Misinformation – Many of us have bought into the lie that “harsh” produces results and gracious speech is powerless. We reveal that belief when we say things like, “It’s the only way you’ll listen to me.” Or “I can’t get your attention unless I raise my voice.” But that’s not what the Bible teaches to be true about human communication. My favorite evidence for that is Proverbs 25:15 “With patience a ruler may be persuaded, and a soft tongue will break a bone.” It’s the soft tongue that wields the greatest power. Don’t believe that gentle is “weak”. On the contrary, any woman can yell. That’s just a cheap, counterfeit for power. It takes a woman of incredible wisdom, self-control and strength of character to respond in gentleness. Don’t believe the lie.
As you can see, there are many potential culprits in our private, harsh speech scandals. Some are deep matters that need to be explored with an open Bible and a teachable heart. Some require a return to the trust in God’s sovereign plan and a delight in the knowledge that we are living His priorities. And some are simply matters of choice, biblical education or scheduling. Whatever the cause of your harsh words, your challenge this week is to discover it and take steps toward capping the harshness at the source.
Once that hard work is done, we can begin to introduce softening habits into our speech repertoire.
Outlaw unkind words. We all have a set of rules for our speech, whether we’ve thought about it or not. But the big question is how closely our unspoken rules line up with God’s plan for our speech. We’ve got some study to do to uncover any discrepancies. We need to set as priorities: praying for God’s help, saturating our minds with His truth, and memorizing as many of these governing verses as we can. When we begin to make a habit of this, we will naturally outlaw certain types of speech – purposing in our hearts that they will not cross our lips again. Wouldn’t it be great to think that people, especially our families, could say of us:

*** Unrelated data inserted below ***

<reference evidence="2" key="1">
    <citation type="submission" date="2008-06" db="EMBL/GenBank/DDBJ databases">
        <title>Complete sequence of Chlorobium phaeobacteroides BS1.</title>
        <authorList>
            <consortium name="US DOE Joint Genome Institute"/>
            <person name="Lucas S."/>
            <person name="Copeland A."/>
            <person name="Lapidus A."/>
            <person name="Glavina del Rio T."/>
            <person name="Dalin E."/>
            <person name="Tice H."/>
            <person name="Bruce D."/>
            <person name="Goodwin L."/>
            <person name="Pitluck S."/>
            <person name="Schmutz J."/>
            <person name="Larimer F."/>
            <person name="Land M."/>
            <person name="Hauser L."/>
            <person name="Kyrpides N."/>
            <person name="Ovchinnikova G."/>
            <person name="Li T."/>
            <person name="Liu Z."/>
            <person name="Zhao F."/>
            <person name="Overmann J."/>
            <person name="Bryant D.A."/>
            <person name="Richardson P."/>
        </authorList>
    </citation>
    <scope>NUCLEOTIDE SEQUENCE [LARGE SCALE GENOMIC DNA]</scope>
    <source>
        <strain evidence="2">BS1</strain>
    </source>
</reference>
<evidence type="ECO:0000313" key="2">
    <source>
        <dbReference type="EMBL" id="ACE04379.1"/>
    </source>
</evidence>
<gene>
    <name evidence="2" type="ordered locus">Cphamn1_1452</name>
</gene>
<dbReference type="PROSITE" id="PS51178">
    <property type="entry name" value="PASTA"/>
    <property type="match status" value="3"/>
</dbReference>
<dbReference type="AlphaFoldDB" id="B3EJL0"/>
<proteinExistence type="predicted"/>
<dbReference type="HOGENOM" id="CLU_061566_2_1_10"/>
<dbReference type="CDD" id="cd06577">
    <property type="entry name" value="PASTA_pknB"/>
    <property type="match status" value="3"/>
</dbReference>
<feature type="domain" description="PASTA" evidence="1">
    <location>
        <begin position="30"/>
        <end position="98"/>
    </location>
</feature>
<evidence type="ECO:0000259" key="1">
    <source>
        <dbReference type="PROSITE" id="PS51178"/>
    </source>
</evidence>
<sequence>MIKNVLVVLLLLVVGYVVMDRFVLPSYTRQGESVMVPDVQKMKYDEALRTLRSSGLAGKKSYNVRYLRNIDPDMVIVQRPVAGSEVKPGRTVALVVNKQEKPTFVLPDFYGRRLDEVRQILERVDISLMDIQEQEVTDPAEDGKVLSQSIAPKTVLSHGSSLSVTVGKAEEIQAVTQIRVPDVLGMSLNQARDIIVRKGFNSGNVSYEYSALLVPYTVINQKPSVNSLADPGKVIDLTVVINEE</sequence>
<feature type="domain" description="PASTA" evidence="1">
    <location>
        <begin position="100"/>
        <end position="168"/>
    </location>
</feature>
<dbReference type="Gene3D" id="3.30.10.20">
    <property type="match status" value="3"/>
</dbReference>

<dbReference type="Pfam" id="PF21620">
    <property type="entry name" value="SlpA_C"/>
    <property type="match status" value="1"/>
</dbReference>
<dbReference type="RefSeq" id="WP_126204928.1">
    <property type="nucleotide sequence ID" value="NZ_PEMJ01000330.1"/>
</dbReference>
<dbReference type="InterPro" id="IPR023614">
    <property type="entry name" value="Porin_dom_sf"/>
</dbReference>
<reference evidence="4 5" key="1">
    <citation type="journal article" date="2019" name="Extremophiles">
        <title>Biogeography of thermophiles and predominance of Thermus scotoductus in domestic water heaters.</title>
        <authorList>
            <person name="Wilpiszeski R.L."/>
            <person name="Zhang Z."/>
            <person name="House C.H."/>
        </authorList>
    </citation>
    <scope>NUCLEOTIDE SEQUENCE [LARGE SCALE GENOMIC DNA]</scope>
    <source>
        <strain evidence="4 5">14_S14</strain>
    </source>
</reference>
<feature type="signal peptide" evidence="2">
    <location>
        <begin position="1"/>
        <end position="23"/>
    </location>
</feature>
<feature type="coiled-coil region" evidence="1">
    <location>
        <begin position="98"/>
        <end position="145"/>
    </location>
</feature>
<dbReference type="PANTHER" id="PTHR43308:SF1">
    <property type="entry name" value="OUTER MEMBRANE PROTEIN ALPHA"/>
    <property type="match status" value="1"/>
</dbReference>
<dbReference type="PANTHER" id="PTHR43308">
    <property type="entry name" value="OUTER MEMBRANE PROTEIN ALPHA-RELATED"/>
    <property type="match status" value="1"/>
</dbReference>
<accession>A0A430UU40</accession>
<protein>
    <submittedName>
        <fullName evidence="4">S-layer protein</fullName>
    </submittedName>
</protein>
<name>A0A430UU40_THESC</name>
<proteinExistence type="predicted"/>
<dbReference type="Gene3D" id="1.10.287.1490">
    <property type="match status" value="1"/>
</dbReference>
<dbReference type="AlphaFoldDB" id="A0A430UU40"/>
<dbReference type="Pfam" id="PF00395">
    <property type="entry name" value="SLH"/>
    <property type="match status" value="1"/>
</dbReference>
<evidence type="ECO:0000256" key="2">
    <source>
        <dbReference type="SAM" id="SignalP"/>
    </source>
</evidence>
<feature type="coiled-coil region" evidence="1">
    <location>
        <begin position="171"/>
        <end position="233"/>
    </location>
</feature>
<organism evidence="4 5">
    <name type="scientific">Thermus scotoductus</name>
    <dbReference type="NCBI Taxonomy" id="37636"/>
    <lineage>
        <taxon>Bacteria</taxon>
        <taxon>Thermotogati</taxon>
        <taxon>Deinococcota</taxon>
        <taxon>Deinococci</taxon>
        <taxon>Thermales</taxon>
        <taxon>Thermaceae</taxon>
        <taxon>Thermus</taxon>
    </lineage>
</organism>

“She opens her mouth with wisdom and on her tongue is the law of kindness.”
Envision a mirror in front of us when we speak. What expression would we see looking back at us? What would someone see if they stumbled upon a conversation between us and an offending co-worker? Friend? Husband? Child? Is that the expression we want our family remembering us for? Do our eyes harden the message being delivered or do they have a softening effect? Does our voice project a tone that causes others to shut down or invites them to engage? Do our eyebrows indicate rage and hatred or love and concern? Does our body convey an “against you” stance or a “for you” position?
“…but present…your members to God as instruments for righteousness.”
And think of phrases or pet names we can introduce that will soften our speech. I love to sprinkle pet names in all our conversation. Words like “sweetheart”, “honey”, “baby” and my super favorite, “darling.” Just try it. Try starting a sentence, request or reproof with “sweetheart” and see what it does to the words that follow. It’s almost impossible to speak harshly after starting that way. If that seems foreign to you, practice in writing. It’s easy to write that in a little note left on a bed or packed in a lunch box. Retrain yourself to use sweet speech. Your family will love it. They might even design make-shift, grocery bag mailboxes on each other’s doors for love notes.
“Gracious words are like a honeycomb, sweetness to the soul and health to the body.”
As we undertake this task, we won’t get it right every time. We just need to be sure to make it right when we get it wrong. The only thing that will make harsh words worse is if we don’t own up to them and call them out for what they are.
Without God’s help, this is impossible. With God’s help, our part in the process is still really hard. But it is worth the effort and cost to eliminate harsh speech. And it’s way less costly than the toll those we love may have to pay if we don’t.
And if all that doesn’t work… get a boarder.